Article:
Hope that helps,
    gary
    IMGP0594 (Small).JPG
     
  14. coiled40gary

    coiled40gary

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    Yes, infact I had a line in the original post that I deleted before posting, that fuel ignition every time is the best you can hope for. All things left the same, a stronger spark makes no difference beyond that. Hot coils make the initial spike very large, but its the second spike that tells you the ignition did its job with some thing to spare.

    Now, consistancy in the time period between discharging the coil and igniting the fuel is a good thing too. Then you can set you intial timing advance to compensate for this time lag at idle, and set your distributer curve to compensate for this lag as a function of RPM. The RPM will dictate how far the piston travels during this lag period, so as the RPMs increase, the ignition process has to start earlier to insure the fuel ignition still occures before TDC. If this lag period varies irratically, then the timing will feel like it is varying irratically.

    A larger spark plug gap will create a longer arc, which causes the initial fire ball in the cylinder to be larger, igniting the cylinder sooner with more repeatability in the time period. This larger plug gap needs a stronger ignition. So, the benefit in a stronger ignition in an otherwise perfectly running ignition, is that you can enlarge the plug gap and gain that benefit.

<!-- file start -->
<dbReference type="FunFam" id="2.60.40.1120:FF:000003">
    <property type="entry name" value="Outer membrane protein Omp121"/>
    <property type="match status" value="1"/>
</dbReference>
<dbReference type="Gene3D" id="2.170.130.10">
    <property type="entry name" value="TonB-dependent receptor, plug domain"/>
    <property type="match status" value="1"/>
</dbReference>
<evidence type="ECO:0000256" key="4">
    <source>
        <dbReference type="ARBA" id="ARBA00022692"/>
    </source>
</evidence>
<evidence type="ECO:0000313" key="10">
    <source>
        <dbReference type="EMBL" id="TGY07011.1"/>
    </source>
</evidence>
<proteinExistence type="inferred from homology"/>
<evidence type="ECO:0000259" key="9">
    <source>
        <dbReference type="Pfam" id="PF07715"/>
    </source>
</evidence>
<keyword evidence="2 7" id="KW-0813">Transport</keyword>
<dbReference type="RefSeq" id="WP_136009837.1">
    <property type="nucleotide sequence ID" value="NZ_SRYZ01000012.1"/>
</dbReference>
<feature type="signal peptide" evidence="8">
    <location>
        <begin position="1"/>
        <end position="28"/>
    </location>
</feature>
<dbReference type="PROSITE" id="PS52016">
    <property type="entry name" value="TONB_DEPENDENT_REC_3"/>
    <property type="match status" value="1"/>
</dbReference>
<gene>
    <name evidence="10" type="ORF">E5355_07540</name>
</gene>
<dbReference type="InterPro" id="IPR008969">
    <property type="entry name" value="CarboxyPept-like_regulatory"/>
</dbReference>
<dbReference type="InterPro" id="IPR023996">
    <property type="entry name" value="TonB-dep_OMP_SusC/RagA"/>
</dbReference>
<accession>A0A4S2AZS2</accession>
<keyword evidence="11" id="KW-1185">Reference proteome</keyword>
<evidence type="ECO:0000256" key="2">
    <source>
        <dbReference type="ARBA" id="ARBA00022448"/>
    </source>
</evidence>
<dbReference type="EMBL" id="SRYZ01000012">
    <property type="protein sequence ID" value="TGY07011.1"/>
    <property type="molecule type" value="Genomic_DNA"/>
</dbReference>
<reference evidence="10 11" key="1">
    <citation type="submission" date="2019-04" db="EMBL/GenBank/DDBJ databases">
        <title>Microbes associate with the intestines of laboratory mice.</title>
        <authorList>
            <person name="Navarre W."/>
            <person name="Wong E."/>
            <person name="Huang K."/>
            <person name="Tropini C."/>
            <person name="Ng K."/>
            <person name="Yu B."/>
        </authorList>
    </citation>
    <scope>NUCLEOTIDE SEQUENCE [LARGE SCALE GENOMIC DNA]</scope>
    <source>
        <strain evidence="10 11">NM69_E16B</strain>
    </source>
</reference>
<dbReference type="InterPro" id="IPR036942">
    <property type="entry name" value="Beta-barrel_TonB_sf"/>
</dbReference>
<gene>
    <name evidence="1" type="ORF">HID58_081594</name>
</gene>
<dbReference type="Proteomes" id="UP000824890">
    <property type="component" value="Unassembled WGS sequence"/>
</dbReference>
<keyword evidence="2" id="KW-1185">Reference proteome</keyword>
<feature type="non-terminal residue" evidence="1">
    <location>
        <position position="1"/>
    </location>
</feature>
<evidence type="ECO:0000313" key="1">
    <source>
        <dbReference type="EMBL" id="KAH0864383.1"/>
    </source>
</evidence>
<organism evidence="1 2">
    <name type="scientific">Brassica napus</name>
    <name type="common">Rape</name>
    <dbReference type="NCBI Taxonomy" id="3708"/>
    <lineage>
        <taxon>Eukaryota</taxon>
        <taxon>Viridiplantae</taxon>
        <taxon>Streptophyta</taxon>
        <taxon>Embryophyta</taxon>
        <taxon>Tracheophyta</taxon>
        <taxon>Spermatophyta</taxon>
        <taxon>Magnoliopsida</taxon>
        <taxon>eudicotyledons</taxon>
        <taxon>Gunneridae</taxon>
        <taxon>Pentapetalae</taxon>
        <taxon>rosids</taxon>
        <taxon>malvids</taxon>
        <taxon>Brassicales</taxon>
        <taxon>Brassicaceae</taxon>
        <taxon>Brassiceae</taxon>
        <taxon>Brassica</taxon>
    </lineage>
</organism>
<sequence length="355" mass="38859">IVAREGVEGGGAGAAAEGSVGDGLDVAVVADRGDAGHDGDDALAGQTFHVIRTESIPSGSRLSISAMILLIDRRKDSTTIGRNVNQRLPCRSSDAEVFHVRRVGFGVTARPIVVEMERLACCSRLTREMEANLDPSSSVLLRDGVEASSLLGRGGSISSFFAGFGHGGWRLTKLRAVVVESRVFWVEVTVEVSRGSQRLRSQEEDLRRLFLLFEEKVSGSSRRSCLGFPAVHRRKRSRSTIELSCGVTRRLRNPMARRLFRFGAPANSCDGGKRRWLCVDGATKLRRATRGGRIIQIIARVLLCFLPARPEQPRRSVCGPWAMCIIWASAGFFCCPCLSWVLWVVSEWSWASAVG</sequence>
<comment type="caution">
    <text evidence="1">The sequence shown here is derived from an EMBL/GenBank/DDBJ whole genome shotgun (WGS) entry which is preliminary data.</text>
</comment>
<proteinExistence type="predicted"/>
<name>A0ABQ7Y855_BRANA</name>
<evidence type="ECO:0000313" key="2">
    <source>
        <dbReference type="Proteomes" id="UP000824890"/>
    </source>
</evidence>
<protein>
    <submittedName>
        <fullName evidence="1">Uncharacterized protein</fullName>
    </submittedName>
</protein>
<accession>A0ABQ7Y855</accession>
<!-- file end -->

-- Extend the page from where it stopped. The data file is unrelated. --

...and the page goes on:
gary
     
  15. coiled40gary

    coiled40gary

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    I have had good luck with Jacobs service in the very beginning, but that changed then they became more popular. The phone tech support I've gotten from them was pretty much useless and very frustrating. Dr. Jacob wrote a very good book on ignitions, but it is very obvious that they do not require their phone people to read their own book. The last time I got good service from them, they replaced some parts for free after 5 years, but I had to debate with the first level of phone service until they passed me on to someone who actually had an idea how their ignition was supposed to work.

    I got my Omni Pak in '95, and it lasted me about 8 years. Their Opti-Timer lasted me a couple years, and I have been running my entire truck (except the starter and now the welder) off their 100 Amp Accu-Volt for almost 10 years so far.

    I did figure out that the Omni Pak is susseptible to issues in the supply voltage. A couple times I thought the ignition had started failing, and each time I discovered that cleaning my battery terminals solved my ignition miss. My battery terminals had this weird problem where they just turned black with a very hard coating I had to file off. When this coating would develop, I would soon start getting an ignition miss. I solved the problem with the battery by putting in an Optima (no more out gassing). I put the Accu-Volt on the truck to insure there was always 14.3V (setable) to the ignition regardless of the RPM. My ignition ran very well from there on out, except for the failure of the stock coil that pumps the frame. That is my one big beef with the Omni Pak, is that it gets it's trigger from the original coil, not just the points, and the original coil's high tension lead runs through a load to the frame. If this coil fails, the ignition fails. Anyways, the Accu-Volt also solved the problem with the wipers, blinkers, head lights, defrost fan all fading out together after about 3 seconds idling at a stop light on a cold rainy morning.

    I had two MSDs fail on me in less than a year each. I now think that they may have also suffered from a source voltage issue.

    gary
     
  16. coiled40gary

    coiled40gary